Sunday, 30 October 2016

I Know Nothing Good Ever Comes of Thinking, But...

I'm so close to my target now! Just another push or two, please!

I was just thinking back to Friday and how much I really really really wanted a drink [I'm fine now, by the way. Feel ok, and yesterday I happily watched a frantic Liverpool game with only my Beck's Blue [and a pie... But no-one needs to know about that...]]. I had even considered, for a semi-second, buying a Golden Ticket. For those of you that don't want to click on the link I've just provided, Macmillan's Golden Ticket involves buying time off being off the booze for a minimum donation of £15. Isn't that a great idea? What a great way to raise that little bit extra! How innovative, proactive and flexible!

Guess what. I don't like it.

I was going to write a different post [posts, in fact] on why I was opposed to the 'Sober for October' campaign, but this is a good opportunity to hopefully do it more succinctly. I only decided [a couple of days before the event] to do it purely because I wanted to do something in memory of mum, but even that didn't erase the rankling annoyances that had built up.

Golden Tickets are obviously a bit of a cop-out. If you've decided to do a challenge, then surely you want to be honourable and complete it, I mean, if you've decided to embark on this process, what exactly would be the situation where you have to have that drink? A friend's birthday party? If they're a friend, I'm sure they'll understand what you're doing and why, so I think you can manage. A funeral? Well, yes, grief obviously affects us all differently, and if someone wanted to reach for a drink in a tough time I'd empathise, but it would be hoped that the participant would be able to see that this month is an opportunity to not do that, to see how you fare on rough seas without the rum tot. I've been reading a few articles about the links between sleep, depression and drink, and I'm finding it intriguing how I feel I'm doing in this sober month [given that I have a problem with depression and sleeping at the best of times]. First date nerves? Nah, use the campaign as a point of conversation, maybe big up your resilience and maturity, if that's your bag. So, admittedly without thinking too deeply, I can't come up with a good excuse for using the Golden Ticket. I'm not judging individual choices here, by the way, just remarking that the inclusion of a Golden Ticket could be an enabling/will-power eroding possibility dangled in front of innocent people who want to do some good shiz.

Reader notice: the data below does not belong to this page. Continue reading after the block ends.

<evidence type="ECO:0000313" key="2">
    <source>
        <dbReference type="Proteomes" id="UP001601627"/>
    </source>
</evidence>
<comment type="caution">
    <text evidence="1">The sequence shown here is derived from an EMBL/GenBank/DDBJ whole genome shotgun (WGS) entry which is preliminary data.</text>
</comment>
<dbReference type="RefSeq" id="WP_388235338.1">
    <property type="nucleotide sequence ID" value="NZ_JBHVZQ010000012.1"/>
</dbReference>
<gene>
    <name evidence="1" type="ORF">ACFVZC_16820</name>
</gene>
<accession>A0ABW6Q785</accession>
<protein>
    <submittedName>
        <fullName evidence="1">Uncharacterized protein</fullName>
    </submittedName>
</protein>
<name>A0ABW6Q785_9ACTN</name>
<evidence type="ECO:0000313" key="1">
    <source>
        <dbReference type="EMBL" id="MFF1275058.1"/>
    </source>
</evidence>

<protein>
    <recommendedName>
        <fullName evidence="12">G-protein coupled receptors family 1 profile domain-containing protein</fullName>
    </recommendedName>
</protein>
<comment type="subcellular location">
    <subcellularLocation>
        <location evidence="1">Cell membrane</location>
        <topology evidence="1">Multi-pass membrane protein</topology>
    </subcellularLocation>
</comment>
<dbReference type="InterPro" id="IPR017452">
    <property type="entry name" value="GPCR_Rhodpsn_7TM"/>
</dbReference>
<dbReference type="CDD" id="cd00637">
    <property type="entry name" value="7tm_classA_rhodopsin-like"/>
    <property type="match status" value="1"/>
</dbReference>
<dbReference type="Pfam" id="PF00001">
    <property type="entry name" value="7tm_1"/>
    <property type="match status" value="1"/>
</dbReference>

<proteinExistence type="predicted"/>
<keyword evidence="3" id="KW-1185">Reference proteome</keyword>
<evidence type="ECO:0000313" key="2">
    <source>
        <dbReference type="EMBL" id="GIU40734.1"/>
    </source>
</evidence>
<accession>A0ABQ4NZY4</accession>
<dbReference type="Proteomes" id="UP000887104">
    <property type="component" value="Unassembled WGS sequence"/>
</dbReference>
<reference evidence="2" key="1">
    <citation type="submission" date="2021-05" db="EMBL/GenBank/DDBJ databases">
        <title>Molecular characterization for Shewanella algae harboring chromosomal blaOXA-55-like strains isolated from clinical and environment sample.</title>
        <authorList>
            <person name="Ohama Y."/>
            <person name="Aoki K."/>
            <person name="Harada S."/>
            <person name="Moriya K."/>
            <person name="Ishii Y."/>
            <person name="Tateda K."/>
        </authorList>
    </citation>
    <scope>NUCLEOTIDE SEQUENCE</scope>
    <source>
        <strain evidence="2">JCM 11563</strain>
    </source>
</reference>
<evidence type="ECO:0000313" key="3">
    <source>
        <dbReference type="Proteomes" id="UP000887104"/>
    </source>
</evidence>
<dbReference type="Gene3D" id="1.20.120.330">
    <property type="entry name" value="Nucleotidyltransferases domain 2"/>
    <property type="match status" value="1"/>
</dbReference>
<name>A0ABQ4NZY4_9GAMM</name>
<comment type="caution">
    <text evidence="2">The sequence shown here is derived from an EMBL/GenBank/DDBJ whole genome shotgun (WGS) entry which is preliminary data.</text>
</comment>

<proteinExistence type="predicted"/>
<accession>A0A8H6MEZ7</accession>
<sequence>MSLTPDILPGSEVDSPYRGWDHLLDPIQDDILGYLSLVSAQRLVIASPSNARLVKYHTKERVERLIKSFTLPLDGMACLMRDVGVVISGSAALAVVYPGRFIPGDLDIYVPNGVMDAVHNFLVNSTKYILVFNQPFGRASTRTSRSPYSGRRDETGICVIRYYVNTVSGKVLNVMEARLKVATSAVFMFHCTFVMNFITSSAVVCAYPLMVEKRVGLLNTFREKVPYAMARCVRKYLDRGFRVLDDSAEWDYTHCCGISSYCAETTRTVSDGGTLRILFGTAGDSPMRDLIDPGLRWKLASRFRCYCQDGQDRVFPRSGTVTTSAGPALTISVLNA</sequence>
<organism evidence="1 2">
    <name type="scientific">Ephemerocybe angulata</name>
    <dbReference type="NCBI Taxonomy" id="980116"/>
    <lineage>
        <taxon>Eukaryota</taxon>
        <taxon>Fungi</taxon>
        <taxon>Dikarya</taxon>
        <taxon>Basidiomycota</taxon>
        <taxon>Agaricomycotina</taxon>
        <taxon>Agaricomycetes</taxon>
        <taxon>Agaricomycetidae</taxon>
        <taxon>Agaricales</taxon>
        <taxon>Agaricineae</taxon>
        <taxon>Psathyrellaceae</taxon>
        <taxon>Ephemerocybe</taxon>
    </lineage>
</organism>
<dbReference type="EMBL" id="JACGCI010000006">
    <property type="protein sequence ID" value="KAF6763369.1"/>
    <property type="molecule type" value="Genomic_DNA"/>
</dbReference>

It's the charity itself I accuse of hypocrisy. So much was said in the TV campaigns of the health benefits, and of the idea of 'superheroism' - which I would argue [no scholarly opinions here] includes a pure idealism, something beyond reproach [not saying it's realistic, just that's my interpretation]. But, in sanctioning a frivolous short-term dismissal of the responsibilities of the challenge, Macmillan cannot be taken seriously regarding their concern over your health. I feel they guilt-tripped the public in their TV adverts, focussing on hangovers, as if one can't drink in moderation, saying that they are so unhealthy and childishly exaggerating their effects, how you can't be a functioning human being when you have one. All this chatter, but then an option to indulge again - for a price.

The ads and relating material [take this 'tick off planner' that I've been using, along with some of the blurb in the online shop] also try to encourage people's arrogance. There was a lot of "show your pride" sentiment which, quite frankly, baffles me. It goes against the ideals of heroism because a hero does good things because it is a good thing to do, not for reward, be it financial or otherwise. Pride, and especially the bragging that may come with it, go against this sentiment because they muddy the pure motives that are what heroism is all about.

Even without such an over the top elevation of participants, I think the whole idea of "showing off" that you're trying to help charity is distasteful. Why didn't they phrase it a different way, you know, 'raise awareness' rather than 'be an obnoxious nob'. The whole campaign reeked of tweeness, and, ugh, only by concentrating on my motives can I think about getting through it. I did like the focus on a brighter future in the longer TV ad, but it's silly to think that a month off the sauce is going to solve your life's problems. If alcohol was getting in the way that much, then you need to think about giving it up for good, not just a month.

Anyway, I'm going to stop this. I shouldn't take their advert so seriously, and should focus on the fact it's helped them make more money. I will just point out, though, that this isn't the first time their methods have been called into question:


Edited 31.10.2016 to not sound as s**t.

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Just keep it clean (ish)!